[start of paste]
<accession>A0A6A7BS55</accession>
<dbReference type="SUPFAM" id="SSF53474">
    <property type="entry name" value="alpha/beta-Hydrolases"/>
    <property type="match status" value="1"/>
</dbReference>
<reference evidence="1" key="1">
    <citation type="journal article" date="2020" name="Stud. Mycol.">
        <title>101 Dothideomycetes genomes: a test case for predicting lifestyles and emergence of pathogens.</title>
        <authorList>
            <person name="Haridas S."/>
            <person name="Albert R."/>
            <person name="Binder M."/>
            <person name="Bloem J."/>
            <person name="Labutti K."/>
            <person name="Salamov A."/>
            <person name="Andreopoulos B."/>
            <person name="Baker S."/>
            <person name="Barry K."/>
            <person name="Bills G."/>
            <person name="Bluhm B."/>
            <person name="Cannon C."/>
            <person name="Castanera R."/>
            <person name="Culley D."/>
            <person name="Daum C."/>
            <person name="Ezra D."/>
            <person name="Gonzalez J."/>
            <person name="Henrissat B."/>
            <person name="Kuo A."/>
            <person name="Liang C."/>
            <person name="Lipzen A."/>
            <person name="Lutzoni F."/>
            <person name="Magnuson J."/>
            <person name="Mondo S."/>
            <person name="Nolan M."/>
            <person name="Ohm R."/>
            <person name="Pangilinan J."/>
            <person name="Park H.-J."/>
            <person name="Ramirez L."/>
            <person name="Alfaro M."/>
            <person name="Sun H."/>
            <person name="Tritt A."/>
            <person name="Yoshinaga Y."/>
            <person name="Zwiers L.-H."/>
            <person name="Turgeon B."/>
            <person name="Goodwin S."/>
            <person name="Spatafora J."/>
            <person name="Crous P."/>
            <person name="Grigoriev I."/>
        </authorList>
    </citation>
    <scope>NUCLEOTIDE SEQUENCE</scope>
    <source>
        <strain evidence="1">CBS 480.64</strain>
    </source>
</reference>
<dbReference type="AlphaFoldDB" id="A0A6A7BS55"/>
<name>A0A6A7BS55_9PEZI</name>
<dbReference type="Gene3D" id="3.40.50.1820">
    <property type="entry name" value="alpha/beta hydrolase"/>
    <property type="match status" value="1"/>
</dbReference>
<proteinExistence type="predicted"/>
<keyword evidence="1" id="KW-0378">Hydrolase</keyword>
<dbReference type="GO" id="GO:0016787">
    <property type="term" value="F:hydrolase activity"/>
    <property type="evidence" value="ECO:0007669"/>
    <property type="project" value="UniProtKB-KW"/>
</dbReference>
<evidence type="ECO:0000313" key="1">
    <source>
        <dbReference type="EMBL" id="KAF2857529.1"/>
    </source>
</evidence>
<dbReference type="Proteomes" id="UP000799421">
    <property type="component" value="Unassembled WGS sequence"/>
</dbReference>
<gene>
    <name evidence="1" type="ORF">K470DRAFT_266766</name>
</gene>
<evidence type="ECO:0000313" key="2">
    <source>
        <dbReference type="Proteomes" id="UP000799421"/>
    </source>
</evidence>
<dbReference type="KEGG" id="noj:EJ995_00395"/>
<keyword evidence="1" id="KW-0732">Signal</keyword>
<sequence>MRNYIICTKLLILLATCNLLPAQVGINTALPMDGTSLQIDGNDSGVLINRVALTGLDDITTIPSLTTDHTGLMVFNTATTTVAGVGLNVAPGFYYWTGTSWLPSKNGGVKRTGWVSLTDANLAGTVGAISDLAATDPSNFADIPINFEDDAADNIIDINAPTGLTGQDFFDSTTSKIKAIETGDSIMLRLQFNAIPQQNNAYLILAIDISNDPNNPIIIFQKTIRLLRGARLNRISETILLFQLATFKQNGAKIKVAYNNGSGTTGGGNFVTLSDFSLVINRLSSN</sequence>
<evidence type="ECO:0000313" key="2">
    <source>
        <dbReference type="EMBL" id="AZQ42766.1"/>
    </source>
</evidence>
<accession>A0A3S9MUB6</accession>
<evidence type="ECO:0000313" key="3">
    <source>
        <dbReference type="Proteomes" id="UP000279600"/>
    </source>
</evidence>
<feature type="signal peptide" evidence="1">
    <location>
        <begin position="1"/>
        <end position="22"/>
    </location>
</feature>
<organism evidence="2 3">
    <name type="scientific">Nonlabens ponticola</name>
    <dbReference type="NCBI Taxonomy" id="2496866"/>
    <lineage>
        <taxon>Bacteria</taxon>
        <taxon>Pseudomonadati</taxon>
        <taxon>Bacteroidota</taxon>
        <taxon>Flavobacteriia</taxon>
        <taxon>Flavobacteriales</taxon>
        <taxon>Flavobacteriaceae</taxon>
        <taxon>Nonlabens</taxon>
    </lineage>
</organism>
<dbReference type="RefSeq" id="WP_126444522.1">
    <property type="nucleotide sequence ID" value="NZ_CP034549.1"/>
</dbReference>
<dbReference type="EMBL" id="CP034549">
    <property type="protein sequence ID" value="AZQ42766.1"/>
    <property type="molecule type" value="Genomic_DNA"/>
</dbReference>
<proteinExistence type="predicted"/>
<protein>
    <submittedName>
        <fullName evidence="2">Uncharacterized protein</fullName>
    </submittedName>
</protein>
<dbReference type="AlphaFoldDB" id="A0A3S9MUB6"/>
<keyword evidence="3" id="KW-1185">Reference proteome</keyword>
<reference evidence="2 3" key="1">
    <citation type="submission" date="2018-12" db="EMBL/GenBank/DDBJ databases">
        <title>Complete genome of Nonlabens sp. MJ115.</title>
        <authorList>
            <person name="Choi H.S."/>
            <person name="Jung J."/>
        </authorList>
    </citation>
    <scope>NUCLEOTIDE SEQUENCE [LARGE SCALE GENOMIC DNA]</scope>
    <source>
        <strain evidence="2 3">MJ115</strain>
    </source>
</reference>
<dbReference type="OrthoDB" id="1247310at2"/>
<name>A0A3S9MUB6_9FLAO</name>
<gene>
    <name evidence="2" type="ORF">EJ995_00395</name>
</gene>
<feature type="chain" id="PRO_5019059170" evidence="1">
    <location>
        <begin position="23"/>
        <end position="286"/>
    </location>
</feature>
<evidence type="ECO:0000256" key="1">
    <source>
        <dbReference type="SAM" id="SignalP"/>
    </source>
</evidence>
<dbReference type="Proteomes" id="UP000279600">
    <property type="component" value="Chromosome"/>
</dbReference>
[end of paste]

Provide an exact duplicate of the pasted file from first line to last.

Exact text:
<accession>A0A6A7BS55</accession>
<dbReference type="SUPFAM" id="SSF53474">
    <property type="entry name" value="alpha/beta-Hydrolases"/>
    <property type="match status" value="1"/>
</dbReference>
<reference evidence="1" key="1">
    <citation type="journal article" date="2020" name="Stud. Mycol.">
        <title>101 Dothideomycetes genomes: a test case for predicting lifestyles and emergence of pathogens.</title>
        <authorList>
            <person name="Haridas S."/>
            <person name="Albert R."/>
            <person name="Binder M."/>
            <person name="Bloem J."/>
            <person name="Labutti K."/>
            <person name="Salamov A."/>
            <person name="Andreopoulos B."/>
            <person name="Baker S."/>
            <person name="Barry K."/>
            <person name="Bills G."/>
            <person name="Bluhm B."/>
            <person name="Cannon C."/>
            <person name="Castanera R."/>
            <person name="Culley D."/>
            <person name="Daum C."/>
            <person name="Ezra D."/>
            <person name="Gonzalez J."/>
            <person name="Henrissat B."/>
            <person name="Kuo A."/>
            <person name="Liang C."/>
            <person name="Lipzen A."/>
            <person name="Lutzoni F."/>
            <person name="Magnuson J."/>
            <person name="Mondo S."/>
            <person name="Nolan M."/>
            <person name="Ohm R."/>
            <person name="Pangilinan J."/>
            <person name="Park H.-J."/>
            <person name="Ramirez L."/>
            <person name="Alfaro M."/>
            <person name="Sun H."/>
            <person name="Tritt A."/>
            <person name="Yoshinaga Y."/>
            <person name="Zwiers L.-H."/>
            <person name="Turgeon B."/>
            <person name="Goodwin S."/>
            <person name="Spatafora J."/>
            <person name="Crous P."/>
            <person name="Grigoriev I."/>
        </authorList>
    </citation>
    <scope>NUCLEOTIDE SEQUENCE</scope>
    <source>
        <strain evidence="1">CBS 480.64</strain>
    </source>
</reference>
<dbReference type="AlphaFoldDB" id="A0A6A7BS55"/>
<name>A0A6A7BS55_9PEZI</name>
<dbReference type="Gene3D" id="3.40.50.1820">
    <property type="entry name" value="alpha/beta hydrolase"/>
    <property type="match status" value="1"/>
</dbReference>
<proteinExistence type="predicted"/>
<keyword evidence="1" id="KW-0378">Hydrolase</keyword>
<dbReference type="GO" id="GO:0016787">
    <property type="term" value="F:hydrolase activity"/>
    <property type="evidence" value="ECO:0007669"/>
    <property type="project" value="UniProtKB-KW"/>
</dbReference>
<evidence type="ECO:0000313" key="1">
    <source>
        <dbReference type="EMBL" id="KAF2857529.1"/>
    </source>
</evidence>
<dbReference type="Proteomes" id="UP000799421">
    <property type="component" value="Unassembled WGS sequence"/>
</dbReference>
<gene>
    <name evidence="1" type="ORF">K470DRAFT_266766</name>
</gene>
<evidence type="ECO:0000313" key="2">
    <source>
        <dbReference type="Proteomes" id="UP000799421"/>
    </source>
</evidence>
<dbReference type="KEGG" id="noj:EJ995_00395"/>
<keyword evidence="1" id="KW-0732">Signal</keyword>
<sequence>MRNYIICTKLLILLATCNLLPAQVGINTALPMDGTSLQIDGNDSGVLINRVALTGLDDITTIPSLTTDHTGLMVFNTATTTVAGVGLNVAPGFYYWTGTSWLPSKNGGVKRTGWVSLTDANLAGTVGAISDLAATDPSNFADIPINFEDDAADNIIDINAPTGLTGQDFFDSTTSKIKAIETGDSIMLRLQFNAIPQQNNAYLILAIDISNDPNNPIIIFQKTIRLLRGARLNRISETILLFQLATFKQNGAKIKVAYNNGSGTTGGGNFVTLSDFSLVINRLSSN</sequence>
<evidence type="ECO:0000313" key="2">
    <source>
        <dbReference type="EMBL" id="AZQ42766.1"/>
    </source>
</evidence>
<accession>A0A3S9MUB6</accession>
<evidence type="ECO:0000313" key="3">
    <source>
        <dbReference type="Proteomes" id="UP000279600"/>
    </source>
</evidence>
<feature type="signal peptide" evidence="1">
    <location>
        <begin position="1"/>
        <end position="22"/>
    </location>
</feature>
<organism evidence="2 3">
    <name type="scientific">Nonlabens ponticola</name>
    <dbReference type="NCBI Taxonomy" id="2496866"/>
    <lineage>
        <taxon>Bacteria</taxon>
        <taxon>Pseudomonadati</taxon>
        <taxon>Bacteroidota</taxon>
        <taxon>Flavobacteriia</taxon>
        <taxon>Flavobacteriales</taxon>
        <taxon>Flavobacteriaceae</taxon>
        <taxon>Nonlabens</taxon>
    </lineage>
</organism>
<dbReference type="RefSeq" id="WP_126444522.1">
    <property type="nucleotide sequence ID" value="NZ_CP034549.1"/>
</dbReference>
<dbReference type="EMBL" id="CP034549">
    <property type="protein sequence ID" value="AZQ42766.1"/>
    <property type="molecule type" value="Genomic_DNA"/>
</dbReference>
<proteinExistence type="predicted"/>
<protein>
    <submittedName>
        <fullName evidence="2">Uncharacterized protein</fullName>
    </submittedName>
</protein>
<dbReference type="AlphaFoldDB" id="A0A3S9MUB6"/>
<keyword evidence="3" id="KW-1185">Reference proteome</keyword>
<reference evidence="2 3" key="1">
    <citation type="submission" date="2018-12" db="EMBL/GenBank/DDBJ databases">
        <title>Complete genome of Nonlabens sp. MJ115.</title>
        <authorList>
            <person name="Choi H.S."/>
            <person name="Jung J."/>
        </authorList>
    </citation>
    <scope>NUCLEOTIDE SEQUENCE [LARGE SCALE GENOMIC DNA]</scope>
    <source>
        <strain evidence="2 3">MJ115</strain>
    </source>
</reference>
<dbReference type="OrthoDB" id="1247310at2"/>
<name>A0A3S9MUB6_9FLAO</name>
<gene>
    <name evidence="2" type="ORF">EJ995_00395</name>
</gene>
<feature type="chain" id="PRO_5019059170" evidence="1">
    <location>
        <begin position="23"/>
        <end position="286"/>
    </location>
</feature>
<evidence type="ECO:0000256" key="1">
    <source>
        <dbReference type="SAM" id="SignalP"/>
    </source>
</evidence>
<dbReference type="Proteomes" id="UP000279600">
    <property type="component" value="Chromosome"/>
</dbReference>